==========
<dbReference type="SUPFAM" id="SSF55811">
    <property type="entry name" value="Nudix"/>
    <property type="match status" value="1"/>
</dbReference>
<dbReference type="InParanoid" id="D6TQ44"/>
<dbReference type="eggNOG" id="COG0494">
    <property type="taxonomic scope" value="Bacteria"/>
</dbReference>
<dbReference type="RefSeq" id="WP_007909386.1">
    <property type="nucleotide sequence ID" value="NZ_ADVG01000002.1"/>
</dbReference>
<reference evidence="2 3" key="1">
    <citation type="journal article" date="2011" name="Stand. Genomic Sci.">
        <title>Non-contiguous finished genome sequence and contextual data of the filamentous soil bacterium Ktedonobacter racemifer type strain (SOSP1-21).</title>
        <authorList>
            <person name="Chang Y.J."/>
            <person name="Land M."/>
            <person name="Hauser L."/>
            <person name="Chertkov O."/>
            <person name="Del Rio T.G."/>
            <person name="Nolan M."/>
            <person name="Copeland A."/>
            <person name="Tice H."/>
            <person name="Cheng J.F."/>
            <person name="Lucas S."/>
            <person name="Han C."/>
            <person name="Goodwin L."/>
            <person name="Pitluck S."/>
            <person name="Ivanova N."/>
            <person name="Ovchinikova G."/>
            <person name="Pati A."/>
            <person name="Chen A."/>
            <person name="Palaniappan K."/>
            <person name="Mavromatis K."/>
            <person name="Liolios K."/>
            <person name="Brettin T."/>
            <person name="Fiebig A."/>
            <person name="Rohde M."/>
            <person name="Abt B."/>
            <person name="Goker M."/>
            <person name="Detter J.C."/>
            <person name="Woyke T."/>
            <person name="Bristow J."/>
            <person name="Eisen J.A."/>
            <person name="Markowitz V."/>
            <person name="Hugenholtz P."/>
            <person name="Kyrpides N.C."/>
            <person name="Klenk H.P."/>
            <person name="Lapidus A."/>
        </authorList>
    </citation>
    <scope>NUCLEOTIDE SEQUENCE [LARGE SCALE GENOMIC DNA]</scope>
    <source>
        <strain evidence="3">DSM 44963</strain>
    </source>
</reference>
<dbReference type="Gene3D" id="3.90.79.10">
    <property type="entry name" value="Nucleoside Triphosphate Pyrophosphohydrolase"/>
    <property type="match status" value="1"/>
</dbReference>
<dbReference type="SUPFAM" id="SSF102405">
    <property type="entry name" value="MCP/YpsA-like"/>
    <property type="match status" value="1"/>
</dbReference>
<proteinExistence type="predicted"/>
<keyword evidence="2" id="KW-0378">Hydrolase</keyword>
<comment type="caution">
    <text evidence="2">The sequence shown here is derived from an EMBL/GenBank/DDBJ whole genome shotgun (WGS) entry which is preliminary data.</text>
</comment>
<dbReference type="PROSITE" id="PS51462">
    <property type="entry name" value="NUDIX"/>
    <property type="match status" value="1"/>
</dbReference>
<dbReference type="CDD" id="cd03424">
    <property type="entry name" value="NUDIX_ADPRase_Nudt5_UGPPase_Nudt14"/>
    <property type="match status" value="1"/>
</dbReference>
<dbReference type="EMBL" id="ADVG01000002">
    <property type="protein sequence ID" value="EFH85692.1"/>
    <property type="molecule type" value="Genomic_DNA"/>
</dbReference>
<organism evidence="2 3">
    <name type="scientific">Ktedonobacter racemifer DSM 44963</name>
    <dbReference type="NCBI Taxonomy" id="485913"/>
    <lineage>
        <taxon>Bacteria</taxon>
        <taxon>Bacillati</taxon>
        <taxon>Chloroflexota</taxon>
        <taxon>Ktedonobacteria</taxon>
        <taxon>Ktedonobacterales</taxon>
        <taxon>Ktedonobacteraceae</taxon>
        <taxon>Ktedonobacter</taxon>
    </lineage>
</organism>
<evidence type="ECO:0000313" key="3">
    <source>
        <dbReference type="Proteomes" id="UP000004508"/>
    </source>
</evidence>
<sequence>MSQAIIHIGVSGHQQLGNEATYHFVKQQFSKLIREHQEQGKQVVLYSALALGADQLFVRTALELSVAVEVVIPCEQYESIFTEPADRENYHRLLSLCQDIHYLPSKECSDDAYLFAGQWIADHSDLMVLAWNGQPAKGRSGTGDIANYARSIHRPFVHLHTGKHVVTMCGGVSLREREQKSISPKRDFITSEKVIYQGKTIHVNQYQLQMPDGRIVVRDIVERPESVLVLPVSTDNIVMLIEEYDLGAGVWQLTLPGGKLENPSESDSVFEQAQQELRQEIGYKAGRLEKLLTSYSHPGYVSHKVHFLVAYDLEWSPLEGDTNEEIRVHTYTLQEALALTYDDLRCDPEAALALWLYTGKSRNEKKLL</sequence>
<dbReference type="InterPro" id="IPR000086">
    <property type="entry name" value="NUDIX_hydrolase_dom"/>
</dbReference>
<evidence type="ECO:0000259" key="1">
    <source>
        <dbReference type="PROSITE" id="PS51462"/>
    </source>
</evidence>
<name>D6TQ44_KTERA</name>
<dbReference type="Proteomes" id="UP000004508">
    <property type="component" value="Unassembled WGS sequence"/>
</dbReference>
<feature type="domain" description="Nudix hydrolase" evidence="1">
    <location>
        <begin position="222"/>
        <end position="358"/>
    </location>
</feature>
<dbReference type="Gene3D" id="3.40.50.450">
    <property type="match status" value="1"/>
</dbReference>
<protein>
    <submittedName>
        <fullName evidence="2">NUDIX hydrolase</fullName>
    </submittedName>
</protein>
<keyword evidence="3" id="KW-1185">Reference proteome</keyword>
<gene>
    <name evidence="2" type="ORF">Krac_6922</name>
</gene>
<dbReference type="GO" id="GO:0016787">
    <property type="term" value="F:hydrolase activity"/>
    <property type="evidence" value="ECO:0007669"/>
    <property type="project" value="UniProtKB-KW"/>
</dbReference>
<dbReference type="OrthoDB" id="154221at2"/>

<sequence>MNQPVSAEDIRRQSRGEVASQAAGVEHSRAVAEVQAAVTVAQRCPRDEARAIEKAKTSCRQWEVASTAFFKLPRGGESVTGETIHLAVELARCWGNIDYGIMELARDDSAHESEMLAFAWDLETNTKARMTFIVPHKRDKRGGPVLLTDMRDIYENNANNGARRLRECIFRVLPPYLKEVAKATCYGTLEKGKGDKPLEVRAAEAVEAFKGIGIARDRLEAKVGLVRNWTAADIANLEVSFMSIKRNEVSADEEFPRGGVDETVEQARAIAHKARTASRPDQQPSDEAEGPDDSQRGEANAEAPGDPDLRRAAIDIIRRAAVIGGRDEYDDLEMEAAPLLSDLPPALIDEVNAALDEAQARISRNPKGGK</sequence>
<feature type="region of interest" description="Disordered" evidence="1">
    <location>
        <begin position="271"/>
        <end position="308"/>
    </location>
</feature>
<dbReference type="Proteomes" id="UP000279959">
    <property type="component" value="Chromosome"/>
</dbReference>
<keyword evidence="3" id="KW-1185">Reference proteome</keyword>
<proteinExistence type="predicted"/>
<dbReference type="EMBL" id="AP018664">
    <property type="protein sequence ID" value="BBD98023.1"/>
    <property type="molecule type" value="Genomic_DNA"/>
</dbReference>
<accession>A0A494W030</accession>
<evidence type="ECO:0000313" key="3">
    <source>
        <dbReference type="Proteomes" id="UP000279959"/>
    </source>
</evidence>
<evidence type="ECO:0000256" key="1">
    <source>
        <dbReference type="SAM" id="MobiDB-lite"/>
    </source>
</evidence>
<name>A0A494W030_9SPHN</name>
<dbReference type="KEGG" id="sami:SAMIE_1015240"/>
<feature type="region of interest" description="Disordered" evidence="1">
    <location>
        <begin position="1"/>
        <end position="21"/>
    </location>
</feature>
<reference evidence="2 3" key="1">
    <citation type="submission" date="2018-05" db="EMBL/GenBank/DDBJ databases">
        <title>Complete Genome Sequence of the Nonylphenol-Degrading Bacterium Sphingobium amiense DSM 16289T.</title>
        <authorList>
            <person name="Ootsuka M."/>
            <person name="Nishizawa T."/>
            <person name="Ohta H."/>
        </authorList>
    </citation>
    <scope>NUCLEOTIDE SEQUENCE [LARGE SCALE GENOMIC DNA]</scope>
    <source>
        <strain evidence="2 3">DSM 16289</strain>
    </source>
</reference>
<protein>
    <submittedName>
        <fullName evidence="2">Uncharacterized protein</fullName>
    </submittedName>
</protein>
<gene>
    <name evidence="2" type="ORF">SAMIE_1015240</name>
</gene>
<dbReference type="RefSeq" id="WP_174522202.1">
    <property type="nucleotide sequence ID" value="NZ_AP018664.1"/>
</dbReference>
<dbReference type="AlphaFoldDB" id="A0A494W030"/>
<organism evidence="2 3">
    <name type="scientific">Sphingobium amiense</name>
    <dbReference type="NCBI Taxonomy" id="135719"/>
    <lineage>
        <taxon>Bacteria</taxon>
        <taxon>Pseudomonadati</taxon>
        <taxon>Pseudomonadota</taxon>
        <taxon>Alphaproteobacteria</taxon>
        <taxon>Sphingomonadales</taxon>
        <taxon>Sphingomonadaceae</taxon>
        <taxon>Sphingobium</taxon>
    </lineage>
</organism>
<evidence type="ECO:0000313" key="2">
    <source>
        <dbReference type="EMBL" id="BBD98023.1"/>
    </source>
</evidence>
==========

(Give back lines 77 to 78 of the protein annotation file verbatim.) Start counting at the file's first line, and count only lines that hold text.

</dbReference>
<dbReference type="EMBL" id="ADVG01000002">